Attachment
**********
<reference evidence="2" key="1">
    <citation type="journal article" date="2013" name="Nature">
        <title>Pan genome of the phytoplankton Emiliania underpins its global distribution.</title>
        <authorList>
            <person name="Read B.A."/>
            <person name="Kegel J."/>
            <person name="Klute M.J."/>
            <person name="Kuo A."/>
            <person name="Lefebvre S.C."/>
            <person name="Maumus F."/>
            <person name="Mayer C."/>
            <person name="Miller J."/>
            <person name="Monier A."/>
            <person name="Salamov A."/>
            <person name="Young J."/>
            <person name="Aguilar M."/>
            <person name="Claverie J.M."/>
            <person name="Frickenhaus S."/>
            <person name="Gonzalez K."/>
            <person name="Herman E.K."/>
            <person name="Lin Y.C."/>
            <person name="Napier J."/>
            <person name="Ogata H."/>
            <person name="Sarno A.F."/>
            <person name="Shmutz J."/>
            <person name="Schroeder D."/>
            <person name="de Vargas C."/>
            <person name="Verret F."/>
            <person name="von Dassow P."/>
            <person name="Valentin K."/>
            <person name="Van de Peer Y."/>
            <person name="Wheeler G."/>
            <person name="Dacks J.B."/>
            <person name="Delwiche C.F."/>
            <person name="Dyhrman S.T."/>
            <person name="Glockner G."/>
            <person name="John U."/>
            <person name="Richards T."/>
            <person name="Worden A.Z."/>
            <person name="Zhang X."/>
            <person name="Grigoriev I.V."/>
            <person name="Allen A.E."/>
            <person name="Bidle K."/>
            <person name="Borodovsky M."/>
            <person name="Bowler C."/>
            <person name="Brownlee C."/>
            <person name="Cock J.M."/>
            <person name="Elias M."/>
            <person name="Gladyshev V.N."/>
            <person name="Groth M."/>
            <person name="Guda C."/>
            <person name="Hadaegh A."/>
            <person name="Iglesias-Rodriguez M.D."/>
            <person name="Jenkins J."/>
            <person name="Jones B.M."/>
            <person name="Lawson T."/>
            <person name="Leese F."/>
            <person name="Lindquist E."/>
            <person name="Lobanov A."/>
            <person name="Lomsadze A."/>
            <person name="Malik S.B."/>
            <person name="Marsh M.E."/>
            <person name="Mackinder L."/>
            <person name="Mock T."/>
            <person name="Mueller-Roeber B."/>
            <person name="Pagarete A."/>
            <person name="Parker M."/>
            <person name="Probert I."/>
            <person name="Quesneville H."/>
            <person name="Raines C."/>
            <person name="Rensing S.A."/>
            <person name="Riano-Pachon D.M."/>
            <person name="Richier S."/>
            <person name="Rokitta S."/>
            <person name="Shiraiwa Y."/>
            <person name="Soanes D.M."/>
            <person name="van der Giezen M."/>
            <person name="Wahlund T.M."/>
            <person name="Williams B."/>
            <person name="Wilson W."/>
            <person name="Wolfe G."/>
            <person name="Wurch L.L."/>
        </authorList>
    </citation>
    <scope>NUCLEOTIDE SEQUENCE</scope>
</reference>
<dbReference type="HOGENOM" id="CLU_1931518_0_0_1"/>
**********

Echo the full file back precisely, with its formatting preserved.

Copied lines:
<reference evidence="2" key="1">
    <citation type="journal article" date="2013" name="Nature">
        <title>Pan genome of the phytoplankton Emiliania underpins its global distribution.</title>
        <authorList>
            <person name="Read B.A."/>
            <person name="Kegel J."/>
            <person name="Klute M.J."/>
            <person name="Kuo A."/>
            <person name="Lefebvre S.C."/>
            <person name="Maumus F."/>
            <person name="Mayer C."/>
            <person name="Miller J."/>
            <person name="Monier A."/>
            <person name="Salamov A."/>
            <person name="Young J."/>
            <person name="Aguilar M."/>
            <person name="Claverie J.M."/>
            <person name="Frickenhaus S."/>
            <person name="Gonzalez K."/>
            <person name="Herman E.K."/>
            <person name="Lin Y.C."/>
            <person name="Napier J."/>
            <person name="Ogata H."/>
            <person name="Sarno A.F."/>
            <person name="Shmutz J."/>
            <person name="Schroeder D."/>
            <person name="de Vargas C."/>
            <person name="Verret F."/>
            <person name="von Dassow P."/>
            <person name="Valentin K."/>
            <person name="Van de Peer Y."/>
            <person name="Wheeler G."/>
            <person name="Dacks J.B."/>
            <person name="Delwiche C.F."/>
            <person name="Dyhrman S.T."/>
            <person name="Glockner G."/>
            <person name="John U."/>
            <person name="Richards T."/>
            <person name="Worden A.Z."/>
            <person name="Zhang X."/>
            <person name="Grigoriev I.V."/>
            <person name="Allen A.E."/>
            <person name="Bidle K."/>
            <person name="Borodovsky M."/>
            <person name="Bowler C."/>
            <person name="Brownlee C."/>
            <person name="Cock J.M."/>
            <person name="Elias M."/>
            <person name="Gladyshev V.N."/>
            <person name="Groth M."/>
            <person name="Guda C."/>
            <person name="Hadaegh A."/>
            <person name="Iglesias-Rodriguez M.D."/>
            <person name="Jenkins J."/>
            <person name="Jones B.M."/>
            <person name="Lawson T."/>
            <person name="Leese F."/>
            <person name="Lindquist E."/>
            <person name="Lobanov A."/>
            <person name="Lomsadze A."/>
            <person name="Malik S.B."/>
            <person name="Marsh M.E."/>
            <person name="Mackinder L."/>
            <person name="Mock T."/>
            <person name="Mueller-Roeber B."/>
            <person name="Pagarete A."/>
            <person name="Parker M."/>
            <person name="Probert I."/>
            <person name="Quesneville H."/>
            <person name="Raines C."/>
            <person name="Rensing S.A."/>
            <person name="Riano-Pachon D.M."/>
            <person name="Richier S."/>
            <person name="Rokitta S."/>
            <person name="Shiraiwa Y."/>
            <person name="Soanes D.M."/>
            <person name="van der Giezen M."/>
            <person name="Wahlund T.M."/>
            <person name="Williams B."/>
            <person name="Wilson W."/>
            <person name="Wolfe G."/>
            <person name="Wurch L.L."/>
        </authorList>
    </citation>
    <scope>NUCLEOTIDE SEQUENCE</scope>
</reference>
<dbReference type="HOGENOM" id="CLU_1931518_0_0_1"/>